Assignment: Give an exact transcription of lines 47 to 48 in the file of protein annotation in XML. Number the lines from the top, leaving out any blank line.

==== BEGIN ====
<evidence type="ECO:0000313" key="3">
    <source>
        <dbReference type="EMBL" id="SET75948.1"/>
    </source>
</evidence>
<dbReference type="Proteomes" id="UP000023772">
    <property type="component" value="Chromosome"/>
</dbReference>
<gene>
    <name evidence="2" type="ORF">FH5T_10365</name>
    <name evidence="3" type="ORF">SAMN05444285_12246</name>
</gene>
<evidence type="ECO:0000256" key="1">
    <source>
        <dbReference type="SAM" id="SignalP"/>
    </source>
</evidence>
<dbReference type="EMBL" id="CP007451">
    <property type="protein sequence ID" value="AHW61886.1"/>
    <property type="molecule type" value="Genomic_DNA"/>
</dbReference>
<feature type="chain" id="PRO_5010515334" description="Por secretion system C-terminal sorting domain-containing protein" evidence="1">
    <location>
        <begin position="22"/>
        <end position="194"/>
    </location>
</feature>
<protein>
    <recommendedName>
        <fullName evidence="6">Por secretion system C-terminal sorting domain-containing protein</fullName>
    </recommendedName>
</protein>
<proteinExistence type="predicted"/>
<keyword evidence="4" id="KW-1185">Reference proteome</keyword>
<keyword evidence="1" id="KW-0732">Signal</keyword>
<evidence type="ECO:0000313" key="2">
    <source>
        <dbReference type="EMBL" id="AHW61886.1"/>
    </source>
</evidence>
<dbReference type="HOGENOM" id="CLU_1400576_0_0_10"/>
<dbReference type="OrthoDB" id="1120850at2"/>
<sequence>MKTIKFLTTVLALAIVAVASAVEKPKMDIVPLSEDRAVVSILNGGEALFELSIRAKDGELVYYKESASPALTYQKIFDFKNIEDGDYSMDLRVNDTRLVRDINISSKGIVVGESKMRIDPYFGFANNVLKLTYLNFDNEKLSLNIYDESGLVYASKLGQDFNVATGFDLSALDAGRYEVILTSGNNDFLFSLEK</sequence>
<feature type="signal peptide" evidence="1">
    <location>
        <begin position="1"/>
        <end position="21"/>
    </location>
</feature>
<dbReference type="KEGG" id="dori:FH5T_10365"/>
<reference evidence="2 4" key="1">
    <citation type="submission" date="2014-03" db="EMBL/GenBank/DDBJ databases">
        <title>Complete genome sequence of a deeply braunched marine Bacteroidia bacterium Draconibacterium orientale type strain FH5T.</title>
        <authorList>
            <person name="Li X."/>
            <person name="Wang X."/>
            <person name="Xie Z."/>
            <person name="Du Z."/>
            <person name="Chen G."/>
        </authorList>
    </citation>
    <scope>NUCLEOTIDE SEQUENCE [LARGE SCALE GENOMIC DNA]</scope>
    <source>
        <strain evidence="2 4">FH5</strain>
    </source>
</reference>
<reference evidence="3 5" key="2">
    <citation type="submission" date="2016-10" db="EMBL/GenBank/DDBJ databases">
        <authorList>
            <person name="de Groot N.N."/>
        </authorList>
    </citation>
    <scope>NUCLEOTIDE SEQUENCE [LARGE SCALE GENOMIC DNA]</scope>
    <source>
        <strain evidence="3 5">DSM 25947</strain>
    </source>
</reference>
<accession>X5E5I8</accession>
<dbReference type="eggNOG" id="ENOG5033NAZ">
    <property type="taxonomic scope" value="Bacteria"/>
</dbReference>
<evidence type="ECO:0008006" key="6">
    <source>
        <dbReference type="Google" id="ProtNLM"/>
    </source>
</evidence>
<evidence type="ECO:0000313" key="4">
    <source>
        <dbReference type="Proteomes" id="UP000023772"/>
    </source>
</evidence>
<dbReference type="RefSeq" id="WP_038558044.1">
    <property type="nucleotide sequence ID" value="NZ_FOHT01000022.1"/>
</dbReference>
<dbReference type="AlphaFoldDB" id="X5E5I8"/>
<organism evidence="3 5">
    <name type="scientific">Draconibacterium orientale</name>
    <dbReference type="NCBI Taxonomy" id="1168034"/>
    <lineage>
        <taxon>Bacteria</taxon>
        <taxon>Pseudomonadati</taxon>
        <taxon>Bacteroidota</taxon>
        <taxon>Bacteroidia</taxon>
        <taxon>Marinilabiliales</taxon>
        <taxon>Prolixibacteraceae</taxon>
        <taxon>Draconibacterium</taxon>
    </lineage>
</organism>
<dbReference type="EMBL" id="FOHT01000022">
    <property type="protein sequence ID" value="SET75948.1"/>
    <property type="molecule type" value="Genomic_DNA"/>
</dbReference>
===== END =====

        <end position="21"/>
    </location>